If you want to know what the difference between ambition and motivation is, you’re in the right place.
Ambition is pursuing your goals with determination and grit. It’s having a desire to accomplish great things and become excellent. Motivation, on the other hand, is the driving force that propels your efforts to achieve those ambitions. Motivation gives you the energy and perseverance to reach your big ambitions.
There are some interesting nuances here that we’re going to get into throughout the rest of this article. We’ll look at definitions and examples of each, and explore which is better of the two.
Here we go!
Ambition vs Motivation: Word Math
Word math is something I made up to help me understand words better. It involves getting the definitions of words and then combining them to make them clearer so it’s easier to develop and apply them.
All definitions come from Oxford Languages. Here’s how it works:
Ambition: a strong desire to do or to achieve something, typically requiring determination and hard work.
Synonyms: aspiration, goal, desire, objective
Origin: From the Latin “ambire” or “ambitio” which means going around to solicit votes for a candidate for office
Motivation: the reason or reasons one has for acting or behaving in a particular way. The general desire or willingness of someone to do something.
Synonyms: incentive, stimulus, drive
Origin: The Latin word “movere” meaning to move
So ambition is the desire to achieve something that requires determination and hard work while motivation is the reason that you have for acting the way you do.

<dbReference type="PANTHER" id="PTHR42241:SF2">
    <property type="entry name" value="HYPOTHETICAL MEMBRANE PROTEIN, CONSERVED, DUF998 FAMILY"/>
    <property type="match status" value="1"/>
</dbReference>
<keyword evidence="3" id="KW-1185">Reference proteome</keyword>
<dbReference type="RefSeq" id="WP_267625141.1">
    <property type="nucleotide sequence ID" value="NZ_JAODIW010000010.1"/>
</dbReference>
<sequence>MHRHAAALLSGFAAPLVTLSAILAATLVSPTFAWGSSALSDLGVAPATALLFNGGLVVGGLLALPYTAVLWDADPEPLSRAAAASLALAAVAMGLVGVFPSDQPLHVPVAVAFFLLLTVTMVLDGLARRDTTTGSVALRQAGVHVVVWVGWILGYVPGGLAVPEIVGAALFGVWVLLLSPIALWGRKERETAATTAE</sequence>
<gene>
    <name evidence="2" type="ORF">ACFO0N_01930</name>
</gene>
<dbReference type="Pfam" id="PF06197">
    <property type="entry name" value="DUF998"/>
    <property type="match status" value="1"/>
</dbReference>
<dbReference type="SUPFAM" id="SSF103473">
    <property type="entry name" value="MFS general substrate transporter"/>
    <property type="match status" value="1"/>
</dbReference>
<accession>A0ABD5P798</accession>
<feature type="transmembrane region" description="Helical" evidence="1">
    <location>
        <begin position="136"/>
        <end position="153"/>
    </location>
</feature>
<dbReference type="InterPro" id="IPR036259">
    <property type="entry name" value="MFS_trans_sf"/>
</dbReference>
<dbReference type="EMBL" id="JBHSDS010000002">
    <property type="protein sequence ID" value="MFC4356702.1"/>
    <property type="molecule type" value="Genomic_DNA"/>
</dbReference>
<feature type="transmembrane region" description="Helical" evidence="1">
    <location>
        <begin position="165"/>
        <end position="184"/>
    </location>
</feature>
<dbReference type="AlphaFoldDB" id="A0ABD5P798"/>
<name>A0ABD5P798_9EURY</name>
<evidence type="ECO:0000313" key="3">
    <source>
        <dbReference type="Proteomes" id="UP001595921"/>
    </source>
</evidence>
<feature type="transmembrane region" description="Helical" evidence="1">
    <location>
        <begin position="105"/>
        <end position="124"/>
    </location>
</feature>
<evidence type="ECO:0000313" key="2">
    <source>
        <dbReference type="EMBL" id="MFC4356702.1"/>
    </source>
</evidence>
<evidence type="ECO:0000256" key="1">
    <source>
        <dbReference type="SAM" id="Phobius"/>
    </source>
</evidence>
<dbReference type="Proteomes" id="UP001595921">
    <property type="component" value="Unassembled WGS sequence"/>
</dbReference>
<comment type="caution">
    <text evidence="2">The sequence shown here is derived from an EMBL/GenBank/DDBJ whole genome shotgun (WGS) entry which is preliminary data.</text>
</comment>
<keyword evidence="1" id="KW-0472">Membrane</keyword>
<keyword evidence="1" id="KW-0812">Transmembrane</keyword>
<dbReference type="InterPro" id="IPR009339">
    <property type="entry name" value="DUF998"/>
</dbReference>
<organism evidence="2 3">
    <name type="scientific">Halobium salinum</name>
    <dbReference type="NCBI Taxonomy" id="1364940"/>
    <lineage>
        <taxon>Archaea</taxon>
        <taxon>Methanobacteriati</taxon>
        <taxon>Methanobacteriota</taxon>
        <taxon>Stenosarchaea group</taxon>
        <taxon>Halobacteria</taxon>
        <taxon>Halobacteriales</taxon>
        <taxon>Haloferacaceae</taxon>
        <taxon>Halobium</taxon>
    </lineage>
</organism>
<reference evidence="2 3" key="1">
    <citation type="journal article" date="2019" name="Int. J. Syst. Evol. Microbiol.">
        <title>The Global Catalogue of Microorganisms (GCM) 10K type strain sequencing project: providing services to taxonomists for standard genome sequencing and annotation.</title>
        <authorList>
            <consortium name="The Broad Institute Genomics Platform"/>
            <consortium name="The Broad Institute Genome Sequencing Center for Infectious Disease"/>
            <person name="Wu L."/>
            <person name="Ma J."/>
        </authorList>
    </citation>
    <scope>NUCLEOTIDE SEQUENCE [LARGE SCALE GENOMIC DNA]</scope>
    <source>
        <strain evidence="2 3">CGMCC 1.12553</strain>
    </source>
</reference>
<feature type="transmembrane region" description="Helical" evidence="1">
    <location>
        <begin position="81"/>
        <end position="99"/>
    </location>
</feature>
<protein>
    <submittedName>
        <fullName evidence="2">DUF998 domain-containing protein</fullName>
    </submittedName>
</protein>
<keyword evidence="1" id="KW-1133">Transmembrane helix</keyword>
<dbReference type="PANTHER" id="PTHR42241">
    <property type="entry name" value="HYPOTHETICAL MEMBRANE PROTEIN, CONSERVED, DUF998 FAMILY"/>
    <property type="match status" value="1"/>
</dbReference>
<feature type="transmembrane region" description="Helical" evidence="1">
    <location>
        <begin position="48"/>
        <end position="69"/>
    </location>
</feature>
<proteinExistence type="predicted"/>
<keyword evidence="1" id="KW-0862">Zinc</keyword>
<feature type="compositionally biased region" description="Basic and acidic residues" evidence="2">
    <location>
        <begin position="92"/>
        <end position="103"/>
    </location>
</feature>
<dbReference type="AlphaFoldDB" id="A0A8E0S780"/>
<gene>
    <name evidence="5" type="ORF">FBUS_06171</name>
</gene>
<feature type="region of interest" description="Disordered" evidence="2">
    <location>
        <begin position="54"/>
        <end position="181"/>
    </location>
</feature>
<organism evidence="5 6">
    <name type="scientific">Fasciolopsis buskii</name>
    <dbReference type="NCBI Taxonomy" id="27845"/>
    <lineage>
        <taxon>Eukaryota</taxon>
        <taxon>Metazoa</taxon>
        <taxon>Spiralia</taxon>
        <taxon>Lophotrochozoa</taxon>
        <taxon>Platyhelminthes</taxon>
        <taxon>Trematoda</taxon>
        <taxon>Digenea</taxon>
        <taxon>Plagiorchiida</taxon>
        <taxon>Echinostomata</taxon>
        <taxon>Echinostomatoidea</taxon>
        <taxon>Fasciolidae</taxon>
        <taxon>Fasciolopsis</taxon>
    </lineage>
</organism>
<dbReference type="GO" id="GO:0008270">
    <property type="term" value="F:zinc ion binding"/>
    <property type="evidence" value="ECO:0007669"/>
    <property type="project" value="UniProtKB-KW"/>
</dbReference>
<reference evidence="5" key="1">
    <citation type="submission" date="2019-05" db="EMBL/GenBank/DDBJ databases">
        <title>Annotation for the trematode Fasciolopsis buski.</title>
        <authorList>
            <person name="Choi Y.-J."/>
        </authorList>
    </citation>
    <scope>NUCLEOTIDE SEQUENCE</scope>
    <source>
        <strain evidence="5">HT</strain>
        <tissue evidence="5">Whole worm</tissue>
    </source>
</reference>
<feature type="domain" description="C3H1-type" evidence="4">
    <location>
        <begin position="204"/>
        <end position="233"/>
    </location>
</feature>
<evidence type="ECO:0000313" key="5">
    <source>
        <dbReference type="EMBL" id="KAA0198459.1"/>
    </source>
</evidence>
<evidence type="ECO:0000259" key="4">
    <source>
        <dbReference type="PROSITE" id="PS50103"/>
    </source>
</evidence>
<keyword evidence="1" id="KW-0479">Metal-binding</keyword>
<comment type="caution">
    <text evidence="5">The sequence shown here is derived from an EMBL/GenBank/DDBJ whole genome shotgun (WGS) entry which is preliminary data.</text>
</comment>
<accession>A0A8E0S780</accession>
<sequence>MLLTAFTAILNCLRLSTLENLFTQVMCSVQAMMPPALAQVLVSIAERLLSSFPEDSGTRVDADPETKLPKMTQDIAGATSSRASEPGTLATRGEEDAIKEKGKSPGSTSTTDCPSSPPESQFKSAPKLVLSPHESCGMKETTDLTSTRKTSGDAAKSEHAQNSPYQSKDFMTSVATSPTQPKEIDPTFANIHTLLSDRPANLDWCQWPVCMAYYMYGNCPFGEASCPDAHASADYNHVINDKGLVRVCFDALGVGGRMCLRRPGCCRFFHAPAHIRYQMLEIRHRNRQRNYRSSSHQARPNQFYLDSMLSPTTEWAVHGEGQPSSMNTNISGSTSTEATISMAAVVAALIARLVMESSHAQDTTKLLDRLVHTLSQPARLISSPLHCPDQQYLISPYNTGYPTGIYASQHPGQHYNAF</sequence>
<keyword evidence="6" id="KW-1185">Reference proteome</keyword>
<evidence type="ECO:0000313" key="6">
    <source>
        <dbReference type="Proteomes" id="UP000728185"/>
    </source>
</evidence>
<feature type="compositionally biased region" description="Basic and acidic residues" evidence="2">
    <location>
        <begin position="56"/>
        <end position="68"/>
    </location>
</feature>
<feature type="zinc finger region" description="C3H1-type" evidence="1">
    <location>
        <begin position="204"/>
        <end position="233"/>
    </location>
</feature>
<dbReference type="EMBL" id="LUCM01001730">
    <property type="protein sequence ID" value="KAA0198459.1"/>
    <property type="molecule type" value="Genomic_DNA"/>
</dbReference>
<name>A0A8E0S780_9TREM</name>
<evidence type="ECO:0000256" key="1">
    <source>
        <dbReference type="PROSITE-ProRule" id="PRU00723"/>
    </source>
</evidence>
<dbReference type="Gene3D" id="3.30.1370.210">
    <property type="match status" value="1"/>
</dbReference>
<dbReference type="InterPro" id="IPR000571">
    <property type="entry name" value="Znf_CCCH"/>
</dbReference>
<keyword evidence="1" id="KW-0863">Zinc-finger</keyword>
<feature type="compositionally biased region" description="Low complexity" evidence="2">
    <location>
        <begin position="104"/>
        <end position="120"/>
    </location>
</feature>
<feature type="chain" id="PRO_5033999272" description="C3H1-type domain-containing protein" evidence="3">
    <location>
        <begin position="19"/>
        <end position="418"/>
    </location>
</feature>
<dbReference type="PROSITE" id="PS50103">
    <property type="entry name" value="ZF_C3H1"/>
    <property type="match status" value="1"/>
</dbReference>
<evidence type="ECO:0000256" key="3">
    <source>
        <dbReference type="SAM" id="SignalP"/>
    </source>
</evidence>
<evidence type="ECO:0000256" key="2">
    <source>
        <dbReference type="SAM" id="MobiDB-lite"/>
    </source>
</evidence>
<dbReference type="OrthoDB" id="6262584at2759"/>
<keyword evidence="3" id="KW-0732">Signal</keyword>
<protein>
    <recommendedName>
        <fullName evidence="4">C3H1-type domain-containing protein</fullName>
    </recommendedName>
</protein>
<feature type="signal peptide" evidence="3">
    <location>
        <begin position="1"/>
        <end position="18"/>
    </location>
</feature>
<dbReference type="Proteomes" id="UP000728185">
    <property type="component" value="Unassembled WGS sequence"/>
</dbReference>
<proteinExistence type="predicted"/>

Both definitions use the word “desire” and while I was researching synonyms I found that these two are synonyms of each other.
When talking about goal-setting, ambition and motivation are interchangeable. When you look into the different kinds of motivation and uses for it, that’s where the two separate.
An ambitious person might have a lot of goals, while a motivated person might have a lot of energy to achieve their goals.
Motivation is the incentive, while ambition is the aspiration.
Let’s look at some examples to go even deeper.
Examples of Ambition vs. Motivation
Ambition is all about setting goals. Click here to read an article that gives some in-depth examples that explain it.
Motivation comes in two parts, intrinsic and extrinsic. You can learn about these in these two posts:
I used the word goals in those articles but it’s the same thing as motivation in this case.
Here are a few quick examples of motivation:
- A musician gains joy and satisfaction from playing their instrument, so they practice diligently.
- An employee works hard to get a raise and promotion because of their desire to have higher status and to earn more money.
- A writer finds motivation to finish their book because they know that it’s part of their dream of becoming a published author.
- An entrepreneur works 12-hour days to get their business up and running because they have a vision of becoming a millionaire.
- A father maintains a regular exercise routine and eats healthily to improve his physical fitness so he has the energy to spend more time doing fun things with his kids.